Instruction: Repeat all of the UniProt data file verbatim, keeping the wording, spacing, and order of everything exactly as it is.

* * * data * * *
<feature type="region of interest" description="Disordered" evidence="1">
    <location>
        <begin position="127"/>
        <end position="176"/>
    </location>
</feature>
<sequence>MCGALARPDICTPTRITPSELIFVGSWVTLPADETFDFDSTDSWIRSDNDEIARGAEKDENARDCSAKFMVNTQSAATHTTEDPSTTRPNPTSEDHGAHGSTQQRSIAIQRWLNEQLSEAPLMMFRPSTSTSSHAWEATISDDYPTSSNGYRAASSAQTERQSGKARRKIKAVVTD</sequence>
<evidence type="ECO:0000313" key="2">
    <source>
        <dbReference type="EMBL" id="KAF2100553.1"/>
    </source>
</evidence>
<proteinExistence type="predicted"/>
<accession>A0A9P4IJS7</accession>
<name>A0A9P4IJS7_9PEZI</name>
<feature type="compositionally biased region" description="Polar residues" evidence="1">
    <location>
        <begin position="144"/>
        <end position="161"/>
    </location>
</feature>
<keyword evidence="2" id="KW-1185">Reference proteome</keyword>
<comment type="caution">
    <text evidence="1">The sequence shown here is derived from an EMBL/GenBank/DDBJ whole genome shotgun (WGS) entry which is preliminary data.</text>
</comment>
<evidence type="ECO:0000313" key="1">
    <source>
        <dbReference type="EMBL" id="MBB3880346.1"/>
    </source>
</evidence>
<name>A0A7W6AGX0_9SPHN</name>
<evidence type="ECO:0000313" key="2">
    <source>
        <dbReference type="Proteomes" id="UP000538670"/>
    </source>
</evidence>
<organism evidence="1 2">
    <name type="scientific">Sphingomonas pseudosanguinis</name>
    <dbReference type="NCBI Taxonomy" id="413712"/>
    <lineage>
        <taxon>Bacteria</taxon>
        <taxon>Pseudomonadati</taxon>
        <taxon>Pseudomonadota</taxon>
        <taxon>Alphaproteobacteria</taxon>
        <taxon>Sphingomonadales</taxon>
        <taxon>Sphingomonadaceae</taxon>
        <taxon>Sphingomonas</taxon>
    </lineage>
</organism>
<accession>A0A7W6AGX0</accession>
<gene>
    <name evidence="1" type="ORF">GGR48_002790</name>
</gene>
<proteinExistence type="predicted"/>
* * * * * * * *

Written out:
<feature type="region of interest" description="Disordered" evidence="1">
    <location>
        <begin position="127"/>
        <end position="176"/>
    </location>
</feature>
<sequence>MCGALARPDICTPTRITPSELIFVGSWVTLPADETFDFDSTDSWIRSDNDEIARGAEKDENARDCSAKFMVNTQSAATHTTEDPSTTRPNPTSEDHGAHGSTQQRSIAIQRWLNEQLSEAPLMMFRPSTSTSSHAWEATISDDYPTSSNGYRAASSAQTERQSGKARRKIKAVVTD</sequence>
<evidence type="ECO:0000313" key="2">
    <source>
        <dbReference type="EMBL" id="KAF2100553.1"/>
    </source>
</evidence>
<proteinExistence type="predicted"/>
<accession>A0A9P4IJS7</accession>
<name>A0A9P4IJS7_9PEZI</name>
<feature type="compositionally biased region" description="Polar residues" evidence="1">
    <location>
        <begin position="144"/>
        <end position="161"/>
    </location>
</feature>
<keyword evidence="2" id="KW-1185">Reference proteome</keyword>
<comment type="caution">
    <text evidence="1">The sequence shown here is derived from an EMBL/GenBank/DDBJ whole genome shotgun (WGS) entry which is preliminary data.</text>
</comment>
<evidence type="ECO:0000313" key="1">
    <source>
        <dbReference type="EMBL" id="MBB3880346.1"/>
    </source>
</evidence>
<name>A0A7W6AGX0_9SPHN</name>
<evidence type="ECO:0000313" key="2">
    <source>
        <dbReference type="Proteomes" id="UP000538670"/>
    </source>
</evidence>
<organism evidence="1 2">
    <name type="scientific">Sphingomonas pseudosanguinis</name>
    <dbReference type="NCBI Taxonomy" id="413712"/>
    <lineage>
        <taxon>Bacteria</taxon>
        <taxon>Pseudomonadati</taxon>
        <taxon>Pseudomonadota</taxon>
        <taxon>Alphaproteobacteria</taxon>
        <taxon>Sphingomonadales</taxon>
        <taxon>Sphingomonadaceae</taxon>
        <taxon>Sphingomonas</taxon>
    </lineage>
</organism>
<accession>A0A7W6AGX0</accession>
<gene>
    <name evidence="1" type="ORF">GGR48_002790</name>
</gene>
<proteinExistence type="predicted"/>